Social Media (n) is defined by Merriam-Webster as “Forms of electronic communication (such as websites for social networking and microblogging) through which users create online communities to share information, ideas, personal messages, and other content (such as videos).”

Simple enough, right? Not quite. It’s easy to forget the behind-the-scenes thought processes that go into writing and creating social media posts: Is it accessible to all users? Is what I’m writing factually correct? Are there typos or grammar mistakes? The questions are endless, and not exactly low-stakes- it’s no secret that what we post on social media lasts forever. A simple click of the “Delete” button doesn’t do you much good when users have already acknowledged your mistakes and/or shared your content.

So, as we sit around our dinner tables this Thursday (or the kids’ table for those of us who have yet to graduate to the adults’ table), let’s give thanks to the important role social media can play in growing brand presence and helping to spread your company’s narrative. Let’s also take a moment to reflect on, and learn from, campaigns that have had social media fails in the past that served as learning moments for us all.

SeaWorld’s #AskSeaWorld

In 2013, the documentary Blackfish took the world by storm. In case you didn’t see it – the film records the detrimental effects of keeping such large animals in captivity through the account of one specific orca, Tilikum. Ever since the film’s release, SeaWorld has been trying to repair its public image. Two years after the documentary came out, in an effort to become more transparent with the public, SeaWorld launched a campaign called #AskSeaWorld. They thought they’d receive questions to help their case and that it would give them an opportunity to improve sentiment about their organization. Instead, it turned out to be quite the opposite. Activists and animal rights groups took to social media to #AskSeaWorld about their captivity practices and controversial points brought up throughout the film. What can we learn from SeaWorld’s mishap? Control your narrative, and know the right time to host a Q&A.

Snapchat’s “Would you Rather?”

It should go without saying – it’s never okay to make light of domestic violence or domestic violence survivors. But what did Snapchat do this past year? Just that. In March, the social media app posted an ad for a game called “Would You Rather?” that asked users whether they would rather slap Rihanna or punch Chris Brown, alluding to the 2009 case in which Brown pleaded guilty to assaulting ex-girlfriend, Rihanna. Social media users immediately recognized the insensitive ad and were quick to call out Snapchat for posting it. Snapchat took the ad down and issued a statement saying that it was approved in an error. The teaching moment here? Never, never, never try to make light of serious situations and think about how your content could affect your audience before posting.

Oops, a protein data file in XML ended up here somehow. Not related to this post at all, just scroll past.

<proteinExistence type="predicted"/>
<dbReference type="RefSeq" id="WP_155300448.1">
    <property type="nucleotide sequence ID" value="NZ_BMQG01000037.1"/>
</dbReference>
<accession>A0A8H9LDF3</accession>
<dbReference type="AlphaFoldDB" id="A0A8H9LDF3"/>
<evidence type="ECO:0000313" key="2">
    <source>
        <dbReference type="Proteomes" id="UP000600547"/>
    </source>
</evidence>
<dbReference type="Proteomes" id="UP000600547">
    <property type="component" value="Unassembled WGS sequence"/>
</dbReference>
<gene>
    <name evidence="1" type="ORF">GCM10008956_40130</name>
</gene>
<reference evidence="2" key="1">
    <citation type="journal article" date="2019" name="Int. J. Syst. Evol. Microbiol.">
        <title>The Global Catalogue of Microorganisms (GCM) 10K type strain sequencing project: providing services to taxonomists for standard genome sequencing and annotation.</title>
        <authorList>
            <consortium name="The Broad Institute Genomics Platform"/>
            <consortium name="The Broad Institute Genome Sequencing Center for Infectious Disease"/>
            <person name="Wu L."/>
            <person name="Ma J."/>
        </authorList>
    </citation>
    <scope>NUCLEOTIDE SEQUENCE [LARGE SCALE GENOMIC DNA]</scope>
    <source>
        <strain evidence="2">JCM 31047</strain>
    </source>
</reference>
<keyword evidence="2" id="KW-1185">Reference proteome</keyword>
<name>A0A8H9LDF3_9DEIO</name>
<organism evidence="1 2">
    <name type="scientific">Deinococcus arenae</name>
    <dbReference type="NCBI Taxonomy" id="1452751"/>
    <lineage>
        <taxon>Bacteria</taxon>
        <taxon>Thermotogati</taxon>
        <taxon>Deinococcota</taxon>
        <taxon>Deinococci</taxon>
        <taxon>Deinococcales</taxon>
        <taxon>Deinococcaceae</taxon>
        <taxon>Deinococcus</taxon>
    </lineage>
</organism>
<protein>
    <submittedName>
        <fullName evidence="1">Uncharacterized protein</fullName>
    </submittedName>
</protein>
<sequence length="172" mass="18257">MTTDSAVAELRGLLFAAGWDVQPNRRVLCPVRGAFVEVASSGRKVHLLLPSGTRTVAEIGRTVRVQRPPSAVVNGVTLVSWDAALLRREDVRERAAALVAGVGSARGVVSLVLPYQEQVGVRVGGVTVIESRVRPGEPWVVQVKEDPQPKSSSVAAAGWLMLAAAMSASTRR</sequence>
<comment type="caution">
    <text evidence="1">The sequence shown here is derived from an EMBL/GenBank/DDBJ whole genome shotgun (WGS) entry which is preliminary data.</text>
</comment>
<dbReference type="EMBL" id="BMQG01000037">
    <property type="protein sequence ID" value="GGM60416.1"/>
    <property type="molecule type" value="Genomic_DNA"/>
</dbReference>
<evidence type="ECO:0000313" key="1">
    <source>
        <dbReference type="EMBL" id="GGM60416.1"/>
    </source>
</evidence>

Entenmann’s #NotGuilty Disaster

Back in 2011, baked goods company Entenmann’s tweeted, “Who’s #notguilty about eating all the tasty treats they want?” While this might seem like an innocent tweet now, the day that Entenmann’s tweeted it was also the day that Casey Anthony was found not guilty for murder and manslaughter in one of the most controversial, publicized court cases of the past decade. The company later followed up with an apology noting that they weren’t intentionally referencing the trial and didn’t realize why #notguilty was trending. So, what does this teach us? ALWAYS check why a hashtag is trending before you try and jump in on the conversation.

McDonald’s Fill in the Blank Tweet

And for the sake of its one-year anniversary this week, our last social media fail is McDonald’s infamous Black Friday tweet.

There’s a good chance we all know why this was a social media fail – just look at it. The tweet, which was supposed to be on the subject of Black Friday, is missing both its copy and a corresponding link, and on top of that, went out at 1 am. Perhaps they really meant to schedule it at 1 pm and were going to fill in the missing pieces before that? We will never know. But the two things we can take away from this fail are 1- always proofread your posts, and 2- never schedule a post until it’s complete and has been seen by multiple eyes.

With social media being as far along as it is, you’d think the fails would be fewer and farther between. But time and time again, people and companies surprise us by not doing their research, being careless, or just plain lazy. Do your research, put multiple editing processes in place, and always get multiple eyes on a post before it goes out. Or you can just leave it in the hands of #TeamTMG- we can help you build a social media presence that will attract the right kind of attention for your brand.